AL := -66 produces 66D in AX register (again.25 DL produces 250D in AX register (result fits in AL) • The imul instruction can use the same syntax » Also supports other formats ∗ Example mov mov mul DL. Arithmetic Instructions (cont’d) ∗ Example mov mov mul AL. result fits in AL) 1998 © S. Dandamudi.” Springer-Verlag. 1998. “Introduction to Assembly Language Programming. Dandamudi Arithmetic: Page 30 To be used with S.” Springer-Verlag. Dandamudi Arithmetic: Page 29 To be used with S. “Introduction to Assembly Language Programming. 1998. DL := -1 . the location of the other source operand and destination are selected High-order 8 bits AL 8-bit source AH Low-order 8 bits AL High-order 16 bits AX 16-bit source DX Low-order 16 bits AX Low-order 32 bits EAX High-order 32 bits EAX 32-bit source EDX 1998 © S.0FFH AL.Arithmetic Instructions (cont’d) • Unsigned multiplication mul source » Depending on the source operand size.10 DL. 15 .0BEH DL . Dandamudi.

Dandamudi Arithmetic: Page 32 To be used with S.” Springer-Verlag. 1998. divide overflow is possible Pentium provides a special software interrupt when a divide overflow occurs  ∗ Two instructions as in multiplication div idiv 1998 source source © S. Dandamudi. Dandamudi for unsigned numbers for signed numbers Arithmetic: Page 31 To be used with S. there will not be any overflow – In division.Arithmetic Instructions (cont’d) • Division instruction ∗ Even more complicated than multiplication » Produces two results – Quotient – Remainder » In multiplication. Dandamudi. using a double-length register. 16 . 1998. “Introduction to Assembly Language Programming. Arithmetic Instructions (cont’d) 16-bit dividend AX Quotient AL 8-bit source Divisor 32-bit dividend DX AX Quotient AX 16-bit source Divisor 64-bit dividend EDX EAX Quotient EAX 32-bit source Divisor and Remainder EDX and Remainder DX and Remainder AH 1998 © S. “Introduction to Assembly Language Programming.” Springer-Verlag.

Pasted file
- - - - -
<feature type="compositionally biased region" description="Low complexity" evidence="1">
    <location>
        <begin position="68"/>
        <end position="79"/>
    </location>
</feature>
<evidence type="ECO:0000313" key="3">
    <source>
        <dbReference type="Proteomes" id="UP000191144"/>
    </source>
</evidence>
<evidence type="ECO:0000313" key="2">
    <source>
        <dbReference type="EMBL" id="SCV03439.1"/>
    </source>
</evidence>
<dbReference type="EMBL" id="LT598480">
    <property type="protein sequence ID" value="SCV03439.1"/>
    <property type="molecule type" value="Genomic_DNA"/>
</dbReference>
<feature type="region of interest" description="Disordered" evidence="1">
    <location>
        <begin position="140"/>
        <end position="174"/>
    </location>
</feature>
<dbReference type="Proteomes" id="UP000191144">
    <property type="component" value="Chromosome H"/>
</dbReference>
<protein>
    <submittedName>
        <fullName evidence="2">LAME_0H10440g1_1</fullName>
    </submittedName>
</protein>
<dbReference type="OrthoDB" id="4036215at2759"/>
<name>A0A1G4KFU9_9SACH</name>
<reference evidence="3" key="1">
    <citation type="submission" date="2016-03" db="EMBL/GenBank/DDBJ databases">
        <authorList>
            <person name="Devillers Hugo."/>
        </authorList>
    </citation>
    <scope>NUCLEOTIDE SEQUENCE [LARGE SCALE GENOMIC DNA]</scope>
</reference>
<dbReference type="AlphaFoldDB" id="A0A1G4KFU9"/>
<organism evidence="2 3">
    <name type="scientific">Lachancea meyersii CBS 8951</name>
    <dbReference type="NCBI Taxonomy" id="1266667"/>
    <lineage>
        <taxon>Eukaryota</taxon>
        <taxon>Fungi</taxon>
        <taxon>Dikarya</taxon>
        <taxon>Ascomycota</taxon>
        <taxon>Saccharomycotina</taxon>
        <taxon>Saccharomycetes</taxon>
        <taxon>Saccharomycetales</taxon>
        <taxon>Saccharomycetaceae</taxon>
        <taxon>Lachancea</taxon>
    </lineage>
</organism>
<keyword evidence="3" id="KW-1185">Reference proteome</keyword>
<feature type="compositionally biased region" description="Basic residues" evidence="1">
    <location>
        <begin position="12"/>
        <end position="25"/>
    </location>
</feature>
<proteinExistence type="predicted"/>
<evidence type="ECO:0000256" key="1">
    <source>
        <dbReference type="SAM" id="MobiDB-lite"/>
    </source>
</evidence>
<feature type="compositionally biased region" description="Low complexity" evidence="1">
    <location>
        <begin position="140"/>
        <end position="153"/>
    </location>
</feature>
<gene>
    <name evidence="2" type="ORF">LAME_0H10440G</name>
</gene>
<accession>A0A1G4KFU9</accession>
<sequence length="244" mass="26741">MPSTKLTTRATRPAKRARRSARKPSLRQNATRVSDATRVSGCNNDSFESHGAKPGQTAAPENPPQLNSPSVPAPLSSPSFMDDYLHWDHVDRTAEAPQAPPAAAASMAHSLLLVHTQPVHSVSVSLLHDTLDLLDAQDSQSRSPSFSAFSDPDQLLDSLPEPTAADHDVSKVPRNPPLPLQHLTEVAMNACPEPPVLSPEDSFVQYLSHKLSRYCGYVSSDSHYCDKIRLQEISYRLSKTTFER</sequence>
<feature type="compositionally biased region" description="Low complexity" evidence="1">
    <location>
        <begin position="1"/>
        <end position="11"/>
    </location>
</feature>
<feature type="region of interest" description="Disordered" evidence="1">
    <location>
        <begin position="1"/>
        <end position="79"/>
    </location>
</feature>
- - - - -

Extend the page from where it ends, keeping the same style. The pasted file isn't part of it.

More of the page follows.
Arithmetic Instructions (cont’d) • Signed division requires some help » We extended an unsigned 16 bit number to 32 bits by placing zeros in the upper 16 bits » This will not work for signed numbers – To extend signed numbers.00FBH CL.DX AX. Dandamudi Arithmetic: Page 33 To be used with S. Dandamudi. clear DX .” Springer-Verlag. you have to copy the sign bit into those upper bit positions ∗ Pentium provides three instructions in aiding sign extension » All three take no operands cbw converts byte to word (extends AL into AH) cwd converts word to doubleword (extends AX into DX) cdq converts doubleword to quadword (extends EAX into EDX) 1998 © S. CL := 12D produces 20D in AL and 11D as remainder in AH • Example sub mov mov div DX.141BH CX.Arithmetic Instructions (cont’d) • Example mov mov div AX. “Introduction to Assembly Language Programming. CX := 300D produces 17D in AX and 47D as remainder in DX 1998 © S.012CH CX . 1998. Dandamudi. Dandamudi Arithmetic: Page 34 To be used with S. AX := 5147D . 1998. AX := 251D . 17 .0CH CL .” Springer-Verlag. “Introduction to Assembly Language Programming.

Arithmetic Instructions (cont’d) • Example mov cbw mov idiv AL. dest has to be a 32 bit register 1998 © S.src (move sign-extended src to dest) movzx dest.” Springer-Verlag. “Introduction to Assembly Language Programming. DX := FFFFH .0A1H CL. CX := 300D produces −17D in AX and −47D as remainder in DX 1998 © S. Dandamudi. CL := 12D produces −7D in AL and −11D as remainder in AH • Example mov cwd mov idiv AX. Dandamudi.src (move zero-extended src to dest) » For both move instructions.012CH CX .0CH CL .” Springer-Verlag. 18 . dest has to be a register » The src operand can be in a register or memory – If src is 8-bits. AL := -95D . 1998. Dandamudi Arithmetic: Page 36 To be used with S. Dandamudi Arithmetic: Page 35 To be used with S. dest has to be either a 16 bit or 32 bit register – If src is 16-bits. “Introduction to Assembly Language Programming. AH = FFH .Arithmetic Instructions (cont’d) ∗ Some additional related instructions » Sign extension cwde converts word to doubleword (extends AX into EAX) » Two move instructions movsx dest. 1998. AX := -5147D .0EBE5 CX.

Application Examples • PutInt8 procedure ∗ To display a number. read each digit character » Convert to its numeric equivalent » Multiply the running total by 10 and add this digit Input digit Initial value ‘1’ ‘5’ ‘8’ 1998 Numeric value (N) -1 5 8 Number := Number*10 + N 0 0 * 10 + 1 = 1 1 * 10 + 5 = 15 15 * 10 + 8 = 158 Arithmetic: Page 38 © S. 1998. “Introduction to Assembly Language Programming. repeatedly divide it by 10 and display the remainders obtained 108/10 10/10 1/10 quotient 10 1 0 remainder 8 0 1 ∗ To display digits. 1998. Dandamudi To be used with S. Dandamudi Arithmetic: Page 37 To be used with S.” Springer-Verlag.’0’ 1998 © S. Dandamudi. Dandamudi. they must be converted to their character form » This means simply adding the ASCII code for zero (see line 24) line 24: add AH. “Introduction to Assembly Language Programming. Application Examples (cont’d) • GetInt8 procedure ∗ To read a number.” Springer-Verlag. 19 .